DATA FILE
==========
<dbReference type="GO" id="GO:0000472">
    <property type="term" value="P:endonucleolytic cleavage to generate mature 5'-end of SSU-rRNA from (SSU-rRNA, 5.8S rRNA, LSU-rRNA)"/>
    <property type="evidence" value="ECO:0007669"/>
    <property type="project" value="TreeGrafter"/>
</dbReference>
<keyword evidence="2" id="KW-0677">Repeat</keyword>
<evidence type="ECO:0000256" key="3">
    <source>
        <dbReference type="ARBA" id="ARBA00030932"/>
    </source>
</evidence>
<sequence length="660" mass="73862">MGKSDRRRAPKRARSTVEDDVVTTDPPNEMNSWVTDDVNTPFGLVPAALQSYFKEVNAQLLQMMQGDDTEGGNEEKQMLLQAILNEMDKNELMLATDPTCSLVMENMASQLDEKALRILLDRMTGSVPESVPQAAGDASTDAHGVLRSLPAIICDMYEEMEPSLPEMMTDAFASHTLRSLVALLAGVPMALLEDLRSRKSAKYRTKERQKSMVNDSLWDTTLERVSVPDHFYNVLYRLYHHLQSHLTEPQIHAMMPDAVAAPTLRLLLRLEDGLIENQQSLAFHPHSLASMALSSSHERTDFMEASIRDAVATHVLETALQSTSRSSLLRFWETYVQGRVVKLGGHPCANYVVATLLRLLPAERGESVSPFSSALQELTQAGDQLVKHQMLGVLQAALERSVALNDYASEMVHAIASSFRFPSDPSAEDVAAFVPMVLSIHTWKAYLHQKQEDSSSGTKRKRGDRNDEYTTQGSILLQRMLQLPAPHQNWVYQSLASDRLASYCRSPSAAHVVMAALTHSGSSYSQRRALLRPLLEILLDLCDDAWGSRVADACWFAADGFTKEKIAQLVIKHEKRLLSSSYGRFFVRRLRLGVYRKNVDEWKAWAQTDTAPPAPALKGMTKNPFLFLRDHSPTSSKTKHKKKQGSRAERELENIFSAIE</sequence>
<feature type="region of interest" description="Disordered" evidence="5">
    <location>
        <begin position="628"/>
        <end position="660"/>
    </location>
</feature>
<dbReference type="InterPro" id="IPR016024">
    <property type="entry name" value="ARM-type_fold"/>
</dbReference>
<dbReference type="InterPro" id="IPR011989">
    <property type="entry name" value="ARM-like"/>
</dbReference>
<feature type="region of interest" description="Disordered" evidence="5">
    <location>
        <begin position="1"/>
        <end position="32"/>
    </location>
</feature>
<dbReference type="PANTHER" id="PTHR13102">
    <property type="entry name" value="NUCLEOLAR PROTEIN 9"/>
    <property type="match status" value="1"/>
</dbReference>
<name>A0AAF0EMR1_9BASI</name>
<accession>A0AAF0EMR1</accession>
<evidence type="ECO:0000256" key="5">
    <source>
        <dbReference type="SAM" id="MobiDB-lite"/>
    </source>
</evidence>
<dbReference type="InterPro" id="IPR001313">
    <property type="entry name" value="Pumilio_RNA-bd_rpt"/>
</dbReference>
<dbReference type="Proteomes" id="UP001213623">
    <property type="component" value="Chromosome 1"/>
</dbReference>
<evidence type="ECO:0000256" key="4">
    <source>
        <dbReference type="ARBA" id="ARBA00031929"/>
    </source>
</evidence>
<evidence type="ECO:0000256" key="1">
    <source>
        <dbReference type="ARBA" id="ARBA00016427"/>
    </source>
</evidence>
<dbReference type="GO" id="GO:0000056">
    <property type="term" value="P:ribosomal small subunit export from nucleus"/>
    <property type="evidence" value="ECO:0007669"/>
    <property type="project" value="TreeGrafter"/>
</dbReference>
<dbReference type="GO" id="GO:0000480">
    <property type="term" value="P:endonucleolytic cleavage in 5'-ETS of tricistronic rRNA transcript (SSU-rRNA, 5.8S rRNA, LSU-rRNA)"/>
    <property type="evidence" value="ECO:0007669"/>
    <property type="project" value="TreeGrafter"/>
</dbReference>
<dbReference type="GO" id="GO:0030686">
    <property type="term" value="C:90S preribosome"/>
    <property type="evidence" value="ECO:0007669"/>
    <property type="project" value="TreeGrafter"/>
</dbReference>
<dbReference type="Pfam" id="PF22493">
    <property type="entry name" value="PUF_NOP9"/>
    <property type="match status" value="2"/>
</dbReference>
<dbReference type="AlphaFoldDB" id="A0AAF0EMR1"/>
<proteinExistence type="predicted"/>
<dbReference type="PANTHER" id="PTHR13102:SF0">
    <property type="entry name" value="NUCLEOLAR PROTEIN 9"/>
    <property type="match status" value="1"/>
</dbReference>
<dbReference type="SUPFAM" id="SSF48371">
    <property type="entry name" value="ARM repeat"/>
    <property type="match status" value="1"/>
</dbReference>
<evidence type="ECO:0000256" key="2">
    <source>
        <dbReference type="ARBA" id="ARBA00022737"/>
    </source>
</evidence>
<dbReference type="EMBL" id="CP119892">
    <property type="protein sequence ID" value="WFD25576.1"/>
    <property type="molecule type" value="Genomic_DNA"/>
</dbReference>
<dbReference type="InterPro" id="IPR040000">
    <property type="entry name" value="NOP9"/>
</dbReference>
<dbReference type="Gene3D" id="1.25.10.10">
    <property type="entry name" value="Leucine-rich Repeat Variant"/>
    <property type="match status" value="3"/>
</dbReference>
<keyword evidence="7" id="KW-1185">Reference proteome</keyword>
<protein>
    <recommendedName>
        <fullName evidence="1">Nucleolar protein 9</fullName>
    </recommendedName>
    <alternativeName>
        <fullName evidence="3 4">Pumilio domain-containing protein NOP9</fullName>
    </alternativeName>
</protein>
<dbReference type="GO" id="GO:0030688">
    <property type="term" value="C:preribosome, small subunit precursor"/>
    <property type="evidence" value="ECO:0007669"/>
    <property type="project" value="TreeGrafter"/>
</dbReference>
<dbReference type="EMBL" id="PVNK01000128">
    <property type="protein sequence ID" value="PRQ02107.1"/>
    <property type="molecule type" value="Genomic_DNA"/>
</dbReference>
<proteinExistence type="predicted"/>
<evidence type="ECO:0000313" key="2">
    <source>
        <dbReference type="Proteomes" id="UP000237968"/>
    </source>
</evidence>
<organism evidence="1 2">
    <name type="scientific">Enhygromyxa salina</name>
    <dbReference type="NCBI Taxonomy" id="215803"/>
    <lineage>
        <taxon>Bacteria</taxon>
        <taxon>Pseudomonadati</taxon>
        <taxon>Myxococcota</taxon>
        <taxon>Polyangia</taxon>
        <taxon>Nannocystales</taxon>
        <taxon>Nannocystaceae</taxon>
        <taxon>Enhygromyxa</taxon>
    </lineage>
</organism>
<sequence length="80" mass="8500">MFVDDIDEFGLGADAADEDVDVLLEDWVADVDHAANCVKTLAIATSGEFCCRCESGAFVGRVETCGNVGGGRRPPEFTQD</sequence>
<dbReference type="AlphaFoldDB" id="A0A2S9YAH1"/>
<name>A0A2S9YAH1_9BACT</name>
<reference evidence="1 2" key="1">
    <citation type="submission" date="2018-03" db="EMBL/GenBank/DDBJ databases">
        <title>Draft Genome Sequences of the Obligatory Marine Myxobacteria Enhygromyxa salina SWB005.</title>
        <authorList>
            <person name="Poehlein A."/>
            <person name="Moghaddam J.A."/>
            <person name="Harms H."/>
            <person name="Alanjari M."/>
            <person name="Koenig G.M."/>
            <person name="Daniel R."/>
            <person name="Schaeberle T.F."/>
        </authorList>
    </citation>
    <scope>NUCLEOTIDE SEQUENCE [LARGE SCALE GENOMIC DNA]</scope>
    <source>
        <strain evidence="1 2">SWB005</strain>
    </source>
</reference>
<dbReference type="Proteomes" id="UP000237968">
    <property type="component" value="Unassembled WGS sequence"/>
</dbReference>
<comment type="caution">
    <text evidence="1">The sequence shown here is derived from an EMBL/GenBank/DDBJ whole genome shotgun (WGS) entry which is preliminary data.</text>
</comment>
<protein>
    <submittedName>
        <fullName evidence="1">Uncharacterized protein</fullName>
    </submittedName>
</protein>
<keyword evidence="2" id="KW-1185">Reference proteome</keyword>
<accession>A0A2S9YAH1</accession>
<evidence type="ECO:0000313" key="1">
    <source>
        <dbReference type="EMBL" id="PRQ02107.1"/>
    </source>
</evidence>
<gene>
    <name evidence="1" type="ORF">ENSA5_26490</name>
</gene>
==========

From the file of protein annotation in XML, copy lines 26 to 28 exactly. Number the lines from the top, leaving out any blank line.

    <location>
        <begin position="1"/>
        <end position="32"/>